The Power of Suggestion to Sell Japanese Government Bonds

The Strategy Session—on Friday June 11, 2010—showed a Japanese advertisement that was given to us by a source.

According to the Japanese Ministry of Finance , that image was not "genuine," and provided us with this advertisement that a Japanese advertising agency, Dentsu , created on consignment for them.


To view the entire advertisement, click here.

On Friday the new Prime Minister of Japan, Naoto Kan, warned that the country must control its national debt or risk defaulting .

This comes after this week's interesting advertisement , placed in Japanese magazines by the Ministry of Finance, which attempts to use the power of suggestion to sell government bonds .

Why the push to sell these bonds? According to our sources, Japan is out of money, currently spending twice what it makes.

The essential point is that Japan's working-age population peaked last year, and as a result the country has to pay out more than it takes in, due to a secular population decline.

In addition, rating agencies have turned up the heat by threatening to cut Japan’s sovereign debt rating unless the government devises a plan to cut its debt. Standard & Poor's already cut its outlook for Japan because it lacked a plan back in January.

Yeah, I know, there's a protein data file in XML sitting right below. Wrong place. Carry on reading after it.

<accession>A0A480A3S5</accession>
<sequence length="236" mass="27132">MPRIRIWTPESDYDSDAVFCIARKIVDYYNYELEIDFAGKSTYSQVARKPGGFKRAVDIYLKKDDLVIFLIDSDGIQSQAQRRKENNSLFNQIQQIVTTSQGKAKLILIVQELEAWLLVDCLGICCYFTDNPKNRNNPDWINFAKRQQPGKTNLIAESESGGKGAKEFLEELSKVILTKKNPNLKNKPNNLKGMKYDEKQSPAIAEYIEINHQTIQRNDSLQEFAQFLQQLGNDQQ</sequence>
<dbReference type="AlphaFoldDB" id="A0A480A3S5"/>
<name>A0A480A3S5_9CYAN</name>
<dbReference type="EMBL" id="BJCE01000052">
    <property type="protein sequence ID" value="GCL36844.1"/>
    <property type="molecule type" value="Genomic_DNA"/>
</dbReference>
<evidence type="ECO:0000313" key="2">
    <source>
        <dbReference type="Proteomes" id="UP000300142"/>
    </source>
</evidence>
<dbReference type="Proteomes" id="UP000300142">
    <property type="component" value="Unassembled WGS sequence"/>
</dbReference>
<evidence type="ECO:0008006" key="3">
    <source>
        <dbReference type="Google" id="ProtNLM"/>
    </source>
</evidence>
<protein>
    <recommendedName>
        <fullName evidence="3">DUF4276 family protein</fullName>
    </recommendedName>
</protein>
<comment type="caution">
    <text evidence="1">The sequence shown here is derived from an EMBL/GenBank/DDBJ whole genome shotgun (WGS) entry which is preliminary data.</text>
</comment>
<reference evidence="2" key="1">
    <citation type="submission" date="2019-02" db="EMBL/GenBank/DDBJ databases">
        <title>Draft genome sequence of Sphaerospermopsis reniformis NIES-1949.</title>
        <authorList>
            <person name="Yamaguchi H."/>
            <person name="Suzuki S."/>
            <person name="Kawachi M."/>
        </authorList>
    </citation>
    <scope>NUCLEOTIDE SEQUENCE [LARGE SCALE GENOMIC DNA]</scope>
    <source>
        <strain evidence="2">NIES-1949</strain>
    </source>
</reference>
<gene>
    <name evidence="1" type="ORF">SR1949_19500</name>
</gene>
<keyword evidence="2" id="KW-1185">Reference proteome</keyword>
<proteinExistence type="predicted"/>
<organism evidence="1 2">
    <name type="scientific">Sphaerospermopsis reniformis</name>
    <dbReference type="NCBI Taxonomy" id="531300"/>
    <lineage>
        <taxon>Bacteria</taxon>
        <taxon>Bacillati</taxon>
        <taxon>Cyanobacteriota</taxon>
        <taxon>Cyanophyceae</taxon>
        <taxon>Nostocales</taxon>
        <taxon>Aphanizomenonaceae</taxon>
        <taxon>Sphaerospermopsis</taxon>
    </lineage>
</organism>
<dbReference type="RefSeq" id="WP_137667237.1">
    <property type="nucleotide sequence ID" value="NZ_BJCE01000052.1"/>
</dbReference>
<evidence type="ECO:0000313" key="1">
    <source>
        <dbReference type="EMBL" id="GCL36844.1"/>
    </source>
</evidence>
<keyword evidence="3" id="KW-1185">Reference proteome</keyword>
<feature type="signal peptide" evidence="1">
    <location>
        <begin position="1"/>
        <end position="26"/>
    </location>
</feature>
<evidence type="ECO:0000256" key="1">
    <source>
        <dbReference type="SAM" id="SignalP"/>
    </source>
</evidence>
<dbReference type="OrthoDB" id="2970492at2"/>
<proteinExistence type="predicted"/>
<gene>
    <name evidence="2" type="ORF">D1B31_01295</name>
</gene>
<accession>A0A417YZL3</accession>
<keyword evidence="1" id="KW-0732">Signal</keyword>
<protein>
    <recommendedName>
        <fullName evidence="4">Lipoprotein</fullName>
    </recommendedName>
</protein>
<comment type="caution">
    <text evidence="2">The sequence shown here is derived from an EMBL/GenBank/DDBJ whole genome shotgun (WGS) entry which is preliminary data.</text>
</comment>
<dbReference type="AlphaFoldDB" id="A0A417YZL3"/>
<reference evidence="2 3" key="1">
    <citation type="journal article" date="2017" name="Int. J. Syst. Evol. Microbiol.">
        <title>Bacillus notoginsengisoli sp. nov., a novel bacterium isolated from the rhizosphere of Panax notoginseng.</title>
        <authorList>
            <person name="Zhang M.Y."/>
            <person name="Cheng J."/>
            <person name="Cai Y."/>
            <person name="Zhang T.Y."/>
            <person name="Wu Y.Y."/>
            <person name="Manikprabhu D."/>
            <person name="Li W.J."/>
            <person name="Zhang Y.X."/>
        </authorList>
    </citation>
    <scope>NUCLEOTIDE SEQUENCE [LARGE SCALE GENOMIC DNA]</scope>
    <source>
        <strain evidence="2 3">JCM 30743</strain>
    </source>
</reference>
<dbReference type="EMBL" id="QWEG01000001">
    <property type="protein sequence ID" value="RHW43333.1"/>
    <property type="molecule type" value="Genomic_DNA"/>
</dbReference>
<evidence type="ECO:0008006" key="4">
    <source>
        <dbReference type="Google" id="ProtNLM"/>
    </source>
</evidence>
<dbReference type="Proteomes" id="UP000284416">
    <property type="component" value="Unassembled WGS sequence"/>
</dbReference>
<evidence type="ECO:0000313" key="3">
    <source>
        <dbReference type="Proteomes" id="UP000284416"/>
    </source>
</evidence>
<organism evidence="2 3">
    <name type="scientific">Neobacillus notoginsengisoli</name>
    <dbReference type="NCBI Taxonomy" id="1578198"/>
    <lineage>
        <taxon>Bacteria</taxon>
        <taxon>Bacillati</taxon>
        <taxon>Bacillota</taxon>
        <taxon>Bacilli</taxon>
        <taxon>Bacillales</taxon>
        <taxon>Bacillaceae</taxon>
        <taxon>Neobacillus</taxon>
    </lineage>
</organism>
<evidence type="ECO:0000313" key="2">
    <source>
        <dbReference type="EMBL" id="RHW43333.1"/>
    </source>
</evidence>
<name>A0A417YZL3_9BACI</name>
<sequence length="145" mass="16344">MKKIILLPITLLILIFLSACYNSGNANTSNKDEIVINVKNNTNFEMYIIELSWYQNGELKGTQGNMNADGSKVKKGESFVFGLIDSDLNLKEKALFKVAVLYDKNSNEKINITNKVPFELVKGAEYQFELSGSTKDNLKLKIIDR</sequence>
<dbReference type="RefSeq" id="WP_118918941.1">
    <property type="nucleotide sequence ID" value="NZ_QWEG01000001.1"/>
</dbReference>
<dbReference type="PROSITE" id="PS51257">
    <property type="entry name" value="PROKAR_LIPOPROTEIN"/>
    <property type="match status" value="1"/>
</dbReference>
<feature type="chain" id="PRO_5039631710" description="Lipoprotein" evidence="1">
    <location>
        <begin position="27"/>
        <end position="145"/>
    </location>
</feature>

Japan’s central government expenses will be 96 trillion yen, but they are spending twice this amount; the country’s debt service alone is 20.2 trillion yen (50 percent revenues) and its social security cash expenditures at 24 trillion yen.

The bottom line: it is plausible that the world’s second largest economy is about to enter a real bond crisis and soon the Greek tragedy may very well take a back seat.

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*Correction: This post was updated and the advertisement image was changed on Tuesday, June 15.

"The Strategy Session," hosted by David Faber and Gary Kaminsky, airs weekdays at Noon ET on CNBC.